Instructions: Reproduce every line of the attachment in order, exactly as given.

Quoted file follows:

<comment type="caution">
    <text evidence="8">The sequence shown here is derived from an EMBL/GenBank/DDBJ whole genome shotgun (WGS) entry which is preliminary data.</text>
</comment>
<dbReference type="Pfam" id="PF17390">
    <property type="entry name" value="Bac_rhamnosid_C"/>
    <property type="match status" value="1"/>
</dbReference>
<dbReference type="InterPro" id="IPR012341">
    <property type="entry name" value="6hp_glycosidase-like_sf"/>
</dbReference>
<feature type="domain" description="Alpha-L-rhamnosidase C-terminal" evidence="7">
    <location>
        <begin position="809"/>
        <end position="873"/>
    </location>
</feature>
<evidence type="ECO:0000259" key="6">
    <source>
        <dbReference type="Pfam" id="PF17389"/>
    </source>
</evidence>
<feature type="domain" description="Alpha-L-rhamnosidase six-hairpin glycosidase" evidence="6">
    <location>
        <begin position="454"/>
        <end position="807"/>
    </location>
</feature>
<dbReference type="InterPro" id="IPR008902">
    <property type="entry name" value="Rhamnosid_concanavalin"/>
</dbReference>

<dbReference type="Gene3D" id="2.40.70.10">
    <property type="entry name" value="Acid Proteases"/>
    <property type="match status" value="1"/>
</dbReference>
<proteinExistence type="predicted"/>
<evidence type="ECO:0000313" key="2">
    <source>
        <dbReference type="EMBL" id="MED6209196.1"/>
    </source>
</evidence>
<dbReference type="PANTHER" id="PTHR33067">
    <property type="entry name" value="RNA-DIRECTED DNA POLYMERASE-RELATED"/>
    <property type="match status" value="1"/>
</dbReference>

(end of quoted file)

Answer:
<comment type="caution">
    <text evidence="8">The sequence shown here is derived from an EMBL/GenBank/DDBJ whole genome shotgun (WGS) entry which is preliminary data.</text>
</comment>
<dbReference type="Pfam" id="PF17390">
    <property type="entry name" value="Bac_rhamnosid_C"/>
    <property type="match status" value="1"/>
</dbReference>
<dbReference type="InterPro" id="IPR012341">
    <property type="entry name" value="6hp_glycosidase-like_sf"/>
</dbReference>
<feature type="domain" description="Alpha-L-rhamnosidase C-terminal" evidence="7">
    <location>
        <begin position="809"/>
        <end position="873"/>
    </location>
</feature>
<evidence type="ECO:0000259" key="6">
    <source>
        <dbReference type="Pfam" id="PF17389"/>
    </source>
</evidence>
<feature type="domain" description="Alpha-L-rhamnosidase six-hairpin glycosidase" evidence="6">
    <location>
        <begin position="454"/>
        <end position="807"/>
    </location>
</feature>
<dbReference type="InterPro" id="IPR008902">
    <property type="entry name" value="Rhamnosid_concanavalin"/>
</dbReference>

<dbReference type="Gene3D" id="2.40.70.10">
    <property type="entry name" value="Acid Proteases"/>
    <property type="match status" value="1"/>
</dbReference>
<proteinExistence type="predicted"/>
<evidence type="ECO:0000313" key="2">
    <source>
        <dbReference type="EMBL" id="MED6209196.1"/>
    </source>
</evidence>
<dbReference type="PANTHER" id="PTHR33067">
    <property type="entry name" value="RNA-DIRECTED DNA POLYMERASE-RELATED"/>
    <property type="match status" value="1"/>
</dbReference>